United CEO Oscar Munoz Plans First-Quarter Return

November 6, 2015 | Wall Street Journal

United Continental Holdings Inc. Chief Executive Oscar Munoz on Thursday said he plans to return to his job at the airline in the first quarter, breaking his silence after suffering a heart attack three weeks ago.

“I am excited to tell you that I am on the road to recovery,” Mr. Munoz said in a memo to employees. “My time away will be a little longer than I would like, but based upon discussions with my doctors, I will be back in the first quarter.”

The four-paragraph memo was the first public statement from Mr. Munoz since the 56-year-old was hospitalized on Oct. 15, just 37 days after becoming CEO of the No. 2 U.S. airline by traffic. Mr. Munoz’s health status since then had been a mystery.

Four days after Mr. Munoz was stricken, the Chicago-based airline company said he was on indefinite medical leave, and named Brett Hart, then its general counsel, as acting CEO.

Mr. Munoz’s letter offered no new information about what happened to him. He thanked Mr. Hart and the management team for their leadership in his absence and “for embracing United’s new direction.”

On taking the job, Mr. Munoz pledged to quickly work to fix operations and labor relations troubles that had plagued United since its 2010 merger with Continental Airlines, and Mr. Hart vowed to continue those efforts. Still, some employees and investors worried about Mr. Munoz’s health and fretted about the lack of disclosure about his condition.

“It’s incredibly abnormal” for a seriously ill chief executive to suddenly announce his expected return after three weeks of silence, said Jeffrey Cohn, who handles the CEO succession planning practice for recruiters DHR International. More typically, Mr. Cohn said, a company board and its ailing leader quickly issue a statement reassuring the public that the CEO expects to recover and resume work.

United Continental has been experiencing C-suite turbulence since Sept. 8, when former CEO Jeff Smisek was abruptly ousted as a result of an internal inquiry related to a federal corruption probe involving the Port Authority of New York and New Jersey.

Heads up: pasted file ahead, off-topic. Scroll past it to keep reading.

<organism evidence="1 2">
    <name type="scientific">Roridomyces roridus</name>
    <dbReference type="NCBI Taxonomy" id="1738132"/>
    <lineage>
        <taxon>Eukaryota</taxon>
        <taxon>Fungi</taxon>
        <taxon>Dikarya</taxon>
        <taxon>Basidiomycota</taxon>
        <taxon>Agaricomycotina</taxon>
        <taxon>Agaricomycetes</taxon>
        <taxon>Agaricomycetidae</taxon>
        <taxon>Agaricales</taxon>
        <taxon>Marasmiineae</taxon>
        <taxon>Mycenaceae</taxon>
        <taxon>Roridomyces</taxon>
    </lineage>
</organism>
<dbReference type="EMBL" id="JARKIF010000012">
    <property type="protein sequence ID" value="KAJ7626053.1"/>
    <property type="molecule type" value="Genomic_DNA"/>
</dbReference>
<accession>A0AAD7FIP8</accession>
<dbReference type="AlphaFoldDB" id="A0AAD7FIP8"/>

The airline plucked Mr. Munoz, a United director and then-president of railroad operator CSX Corp., to replace Mr. Smisek, who had run the company since the 2010 merger and was CEO of Continental before that.

United’s tight-lipped disclosures about Mr. Munoz’s condition have spotlighted the dilemma companies face when top leaders experience serious illnesses and their need to balance an executive’s right to privacy and investors’ right to information.

The company didn’t acknowledge that Mr. Munoz had been hospitalized until after The Wall Street Journal reported, a day later, his heart attack on Oct. 15. And it didn’t publicly acknowledge that he had suffered a heart attack until its Oct. 19 announcement of Mr. Hart’s appointment as acting CEO, when it said of Mr. Munoz’s condition was that it was “too soon to know the course of treatment and timing of recovery.”

That same day, United distributed to employees a message it said was from Mr. Munoz’s family, which thanked employees for their encouragement and said “we look forward to a healthy recovery.”

 

Mr. Munoz was frank in his assessment that United Continental’s business wasn’t working well when he took over the airline, and he promised to listen more to its 85,000 employees. Such comments made Mr. Munoz instantly popular with many in the dispirited workforce. He also apologized directly to United customers and solicited their ideas and feedback on a new website.

Mr. Munoz’s letter on Thursday sought to build on the goodwill with employees, thanking them for their support and for “continuing to focus on building and delivering our shared purpose of making United not only the best airline to fly, but also the best place to work.”

Mr. Hart presided over the conference call after United Continental announced its third-quarter results on Oct. 22. While other executives did the bulk of the talking, Mr. Hart said the news of Mr. Munoz’s heart attack was “hitting us hard,” and that the company would continue to push forward with Mr. Munoz’s agenda. United earned $4.8 billion in its third quarter on revenue of $10.3 billion, compared with profit of $924 million a year ago on revenue of $10.5 billion.

Under Mr. Hart’s watch, United Continental has temporarily stopped its practice of outsourcing the jobs of check-in agents and ramp workers at smaller airports and reached a possible agreement on a new contract with its 9,000 mechanics. It also turned in strong operational results in October, posting its best arrival punctuality in five years and canceling far fewer flights than a year ago.

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